Should you upgrade your old Mac Pro ?

by David Helmly

Created

November 8, 2014

 

 

One common question I get at least once a week, from my Mac Pro customers is whether or not to upgrade their current Mac Pro or just bite the bullet and buy a New Mac Pro or a High-end iMac to run the latest versions of our Adobe Creative Cloud video/audio/imaging apps.inside-old-mac-pro

As in most cases, it really depends on what current gear you need to keep connected to your Mac Pro to insure your trusted workflow continues. I/O boards like Atto Fiber & SAS cards, AJA/BMD/Bluefish I/O cards and other PCI cards might be a compelling reason to upgrade your current Mac Pro. I’ve also seen custom Mac Pro racks and editing bays where the editing environment is actually created around the Mac Pro – ie, custom metal or wood work to incase the Mac Pro.

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To be up front , it’s not exactly cheap to upgrade your Mac Pro to current high performance specs but it’s also not out of reach. So , let me start with the upgrade price which will typically range from about $1,500.00 – $1,800.00 depending on whether you decide add more RAM.

Keep mind that a high-end iMac with all those awesome options will run you over $3,500 and the New Mac Pro can easily top that (ie, I bought the 12 core D700 unit) . No question that both of these new Apple Desktops offer you a new warranty and of course Thunderbolt 2 (*note* you can not add Thunderbolt to an old Mac Pro as the Motherboard and Intel Chipset does not support it) but it also requires a change in most workflows. BUT – In some cases, it might be time to consider a change in workflow, as new Thunderbolt 2 raids and eternal I/O SDI units from Matrox, AJA, BMD, and others offer some great advantages.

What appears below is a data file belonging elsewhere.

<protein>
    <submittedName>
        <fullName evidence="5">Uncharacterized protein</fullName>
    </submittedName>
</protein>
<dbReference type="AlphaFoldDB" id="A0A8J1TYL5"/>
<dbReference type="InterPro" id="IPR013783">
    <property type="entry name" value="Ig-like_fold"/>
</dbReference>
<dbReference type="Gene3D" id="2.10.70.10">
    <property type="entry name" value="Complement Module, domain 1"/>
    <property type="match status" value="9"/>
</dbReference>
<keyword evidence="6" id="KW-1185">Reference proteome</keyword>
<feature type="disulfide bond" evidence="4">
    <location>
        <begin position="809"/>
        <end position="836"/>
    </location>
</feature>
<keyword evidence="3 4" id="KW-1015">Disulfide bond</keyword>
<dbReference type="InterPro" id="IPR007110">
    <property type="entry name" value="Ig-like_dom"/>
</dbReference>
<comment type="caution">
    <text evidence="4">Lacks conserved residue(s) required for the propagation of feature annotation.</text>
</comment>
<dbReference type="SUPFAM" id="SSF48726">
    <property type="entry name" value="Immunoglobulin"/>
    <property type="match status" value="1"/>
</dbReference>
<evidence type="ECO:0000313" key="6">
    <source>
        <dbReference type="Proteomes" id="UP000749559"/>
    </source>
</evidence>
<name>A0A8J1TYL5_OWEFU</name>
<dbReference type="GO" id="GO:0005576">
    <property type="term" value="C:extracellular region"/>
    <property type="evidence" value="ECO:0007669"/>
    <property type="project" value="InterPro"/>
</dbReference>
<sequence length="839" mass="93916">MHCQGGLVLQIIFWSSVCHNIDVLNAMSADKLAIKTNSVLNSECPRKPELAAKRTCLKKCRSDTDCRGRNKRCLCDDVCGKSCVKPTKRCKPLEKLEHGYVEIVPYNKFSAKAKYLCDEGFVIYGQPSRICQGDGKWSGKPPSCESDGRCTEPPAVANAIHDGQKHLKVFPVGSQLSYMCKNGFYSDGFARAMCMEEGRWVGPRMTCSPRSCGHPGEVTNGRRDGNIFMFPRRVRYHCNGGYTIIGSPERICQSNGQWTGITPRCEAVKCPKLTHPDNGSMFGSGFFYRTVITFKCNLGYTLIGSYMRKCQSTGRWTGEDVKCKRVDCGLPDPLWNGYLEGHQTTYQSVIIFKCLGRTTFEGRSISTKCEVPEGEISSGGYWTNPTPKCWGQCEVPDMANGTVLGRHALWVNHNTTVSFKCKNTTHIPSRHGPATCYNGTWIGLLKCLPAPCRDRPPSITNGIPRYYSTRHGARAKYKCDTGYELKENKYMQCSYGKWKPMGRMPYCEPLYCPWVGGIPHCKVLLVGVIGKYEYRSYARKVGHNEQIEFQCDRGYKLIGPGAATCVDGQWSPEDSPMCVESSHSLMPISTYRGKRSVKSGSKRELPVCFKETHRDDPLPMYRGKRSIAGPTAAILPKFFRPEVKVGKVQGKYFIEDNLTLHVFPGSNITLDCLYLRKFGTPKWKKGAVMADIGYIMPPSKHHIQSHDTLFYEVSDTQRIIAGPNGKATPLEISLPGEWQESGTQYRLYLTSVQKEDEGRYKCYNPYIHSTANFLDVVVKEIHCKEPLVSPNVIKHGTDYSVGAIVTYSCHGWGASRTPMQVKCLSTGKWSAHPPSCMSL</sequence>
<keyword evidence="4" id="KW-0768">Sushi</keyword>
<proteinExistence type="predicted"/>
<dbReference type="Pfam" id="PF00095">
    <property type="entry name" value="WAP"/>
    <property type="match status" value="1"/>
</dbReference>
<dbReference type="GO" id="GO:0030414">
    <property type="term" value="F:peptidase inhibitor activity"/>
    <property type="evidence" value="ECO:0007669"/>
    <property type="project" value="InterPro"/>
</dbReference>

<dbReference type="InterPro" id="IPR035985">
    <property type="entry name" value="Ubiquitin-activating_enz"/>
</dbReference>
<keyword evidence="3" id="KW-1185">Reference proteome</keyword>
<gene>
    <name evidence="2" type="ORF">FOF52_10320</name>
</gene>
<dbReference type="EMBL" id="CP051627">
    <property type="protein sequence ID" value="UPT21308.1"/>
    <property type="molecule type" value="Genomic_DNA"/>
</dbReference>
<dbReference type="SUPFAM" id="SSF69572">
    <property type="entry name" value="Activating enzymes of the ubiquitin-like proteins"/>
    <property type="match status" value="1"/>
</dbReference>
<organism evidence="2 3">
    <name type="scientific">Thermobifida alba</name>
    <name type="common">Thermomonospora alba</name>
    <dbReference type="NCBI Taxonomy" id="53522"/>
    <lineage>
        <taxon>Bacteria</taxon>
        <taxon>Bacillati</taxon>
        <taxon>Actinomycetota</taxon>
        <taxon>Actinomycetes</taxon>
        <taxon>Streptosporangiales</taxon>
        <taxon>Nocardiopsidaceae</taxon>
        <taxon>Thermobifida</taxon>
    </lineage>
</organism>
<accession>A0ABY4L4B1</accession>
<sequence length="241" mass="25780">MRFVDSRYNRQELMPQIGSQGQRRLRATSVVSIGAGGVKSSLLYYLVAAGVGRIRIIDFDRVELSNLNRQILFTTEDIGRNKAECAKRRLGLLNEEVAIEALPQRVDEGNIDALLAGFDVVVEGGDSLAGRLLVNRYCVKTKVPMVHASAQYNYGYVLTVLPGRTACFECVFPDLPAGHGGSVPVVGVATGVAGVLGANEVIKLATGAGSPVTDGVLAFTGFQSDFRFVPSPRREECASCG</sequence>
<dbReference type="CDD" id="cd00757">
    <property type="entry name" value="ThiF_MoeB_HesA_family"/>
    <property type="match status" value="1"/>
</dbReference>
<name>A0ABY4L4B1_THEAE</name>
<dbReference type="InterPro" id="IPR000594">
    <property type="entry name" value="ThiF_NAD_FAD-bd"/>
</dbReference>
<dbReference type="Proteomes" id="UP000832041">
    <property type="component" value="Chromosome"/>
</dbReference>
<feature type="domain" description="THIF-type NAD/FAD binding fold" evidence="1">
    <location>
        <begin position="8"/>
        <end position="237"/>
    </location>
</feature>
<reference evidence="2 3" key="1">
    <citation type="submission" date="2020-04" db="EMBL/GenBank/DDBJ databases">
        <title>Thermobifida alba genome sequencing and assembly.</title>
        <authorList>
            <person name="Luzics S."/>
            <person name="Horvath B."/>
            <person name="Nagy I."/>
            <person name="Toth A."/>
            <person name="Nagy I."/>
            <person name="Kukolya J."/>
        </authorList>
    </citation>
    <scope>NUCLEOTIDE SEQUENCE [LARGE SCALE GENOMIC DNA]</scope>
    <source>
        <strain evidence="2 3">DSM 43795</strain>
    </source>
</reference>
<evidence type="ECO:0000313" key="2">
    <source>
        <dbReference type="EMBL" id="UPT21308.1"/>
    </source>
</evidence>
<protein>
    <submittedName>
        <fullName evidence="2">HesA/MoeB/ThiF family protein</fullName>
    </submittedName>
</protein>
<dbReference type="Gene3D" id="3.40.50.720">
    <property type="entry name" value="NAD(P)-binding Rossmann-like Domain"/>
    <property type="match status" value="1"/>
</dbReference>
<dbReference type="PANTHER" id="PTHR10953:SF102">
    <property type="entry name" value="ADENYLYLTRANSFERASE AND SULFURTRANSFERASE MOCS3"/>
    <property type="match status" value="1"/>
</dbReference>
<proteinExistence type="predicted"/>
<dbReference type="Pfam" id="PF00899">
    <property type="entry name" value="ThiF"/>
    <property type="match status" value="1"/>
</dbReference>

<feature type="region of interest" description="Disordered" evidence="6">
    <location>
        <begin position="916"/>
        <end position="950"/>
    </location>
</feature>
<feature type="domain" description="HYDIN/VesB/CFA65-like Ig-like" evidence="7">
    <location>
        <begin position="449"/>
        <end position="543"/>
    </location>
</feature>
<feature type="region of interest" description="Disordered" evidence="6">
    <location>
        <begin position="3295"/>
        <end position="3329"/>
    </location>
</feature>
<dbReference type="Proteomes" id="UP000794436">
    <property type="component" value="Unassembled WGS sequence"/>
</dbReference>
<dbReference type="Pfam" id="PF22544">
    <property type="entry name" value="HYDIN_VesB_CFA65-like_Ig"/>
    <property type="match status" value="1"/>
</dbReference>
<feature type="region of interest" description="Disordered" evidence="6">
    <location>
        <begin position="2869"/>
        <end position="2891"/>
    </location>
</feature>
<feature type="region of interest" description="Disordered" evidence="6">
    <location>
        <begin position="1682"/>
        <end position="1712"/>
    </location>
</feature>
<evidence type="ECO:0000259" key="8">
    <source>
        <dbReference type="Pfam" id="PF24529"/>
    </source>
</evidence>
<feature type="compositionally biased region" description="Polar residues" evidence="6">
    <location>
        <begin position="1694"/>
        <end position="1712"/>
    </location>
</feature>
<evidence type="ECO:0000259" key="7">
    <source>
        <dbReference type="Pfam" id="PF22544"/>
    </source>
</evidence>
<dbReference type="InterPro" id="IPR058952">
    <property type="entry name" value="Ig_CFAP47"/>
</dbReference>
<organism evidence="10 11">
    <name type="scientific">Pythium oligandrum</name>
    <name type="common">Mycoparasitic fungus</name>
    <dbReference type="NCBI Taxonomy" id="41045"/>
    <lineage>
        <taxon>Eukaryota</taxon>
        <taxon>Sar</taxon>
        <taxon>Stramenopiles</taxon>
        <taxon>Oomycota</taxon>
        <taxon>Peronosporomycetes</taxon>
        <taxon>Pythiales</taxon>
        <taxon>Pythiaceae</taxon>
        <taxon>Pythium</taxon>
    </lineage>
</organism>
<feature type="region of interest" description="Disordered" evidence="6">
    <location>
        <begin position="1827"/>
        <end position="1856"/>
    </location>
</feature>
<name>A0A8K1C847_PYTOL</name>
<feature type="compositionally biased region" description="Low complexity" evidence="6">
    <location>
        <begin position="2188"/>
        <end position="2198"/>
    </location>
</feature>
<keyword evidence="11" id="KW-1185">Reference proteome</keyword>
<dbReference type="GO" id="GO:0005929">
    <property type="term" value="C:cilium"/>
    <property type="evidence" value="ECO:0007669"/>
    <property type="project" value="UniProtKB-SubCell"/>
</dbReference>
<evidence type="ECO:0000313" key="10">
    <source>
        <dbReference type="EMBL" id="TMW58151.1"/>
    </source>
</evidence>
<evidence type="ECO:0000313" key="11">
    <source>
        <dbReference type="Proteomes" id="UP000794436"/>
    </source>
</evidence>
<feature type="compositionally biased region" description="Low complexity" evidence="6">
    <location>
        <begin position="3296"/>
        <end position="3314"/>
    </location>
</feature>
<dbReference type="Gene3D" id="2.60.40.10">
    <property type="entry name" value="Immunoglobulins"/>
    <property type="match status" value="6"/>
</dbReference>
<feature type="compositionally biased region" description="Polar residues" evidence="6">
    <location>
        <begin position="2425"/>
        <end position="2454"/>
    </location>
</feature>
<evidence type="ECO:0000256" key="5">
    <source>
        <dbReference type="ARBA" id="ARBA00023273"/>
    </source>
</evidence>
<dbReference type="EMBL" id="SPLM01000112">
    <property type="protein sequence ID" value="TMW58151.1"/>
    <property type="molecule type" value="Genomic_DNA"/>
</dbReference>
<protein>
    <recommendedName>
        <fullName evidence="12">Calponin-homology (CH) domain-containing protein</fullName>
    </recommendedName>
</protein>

For those people who want spend less and keep their current workflow as well as keep their “trusty” Mac Pro going for a few more years, then read on…..

Since I spend a fair amount of time testing high-end equipment and upgrades and my lab test machines for the TechTable are rarely over 18 months old, I reached out to good friend and colleague, Al Mooney (Premiere Pro Sr. Prod Manager) , who I know is very attached to his 2009 Mac Pro and would be a great candidate for an honest opinion of doing an upgrade like this. For those people that know Al, you know that he calls it like it is. Needless to say, he was up for it.

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As most longtime Mac users know, a great resource for what’s new in Mac upgrades has always been OWC (Other World Computingwww.macsales.com). I’ve used them for years and I cruise their website several times a year just to see what’s new.

For  Al’s aging 2009 Mac Pro, I hit the website and easily gathered all the necessary “Pieces n’ Parts” for his upgrade.

These are the options that picked out for Al and  listed in order of performance relevance in case you plan to add these over time instead of all at once. (**note** not all Mac Pro Towers  take the same parts and some are limited to older OSX versions and it’s always a good idea to call your local Mac reseller or even the guys at OWC and double check your model for the correct parts)

680 mac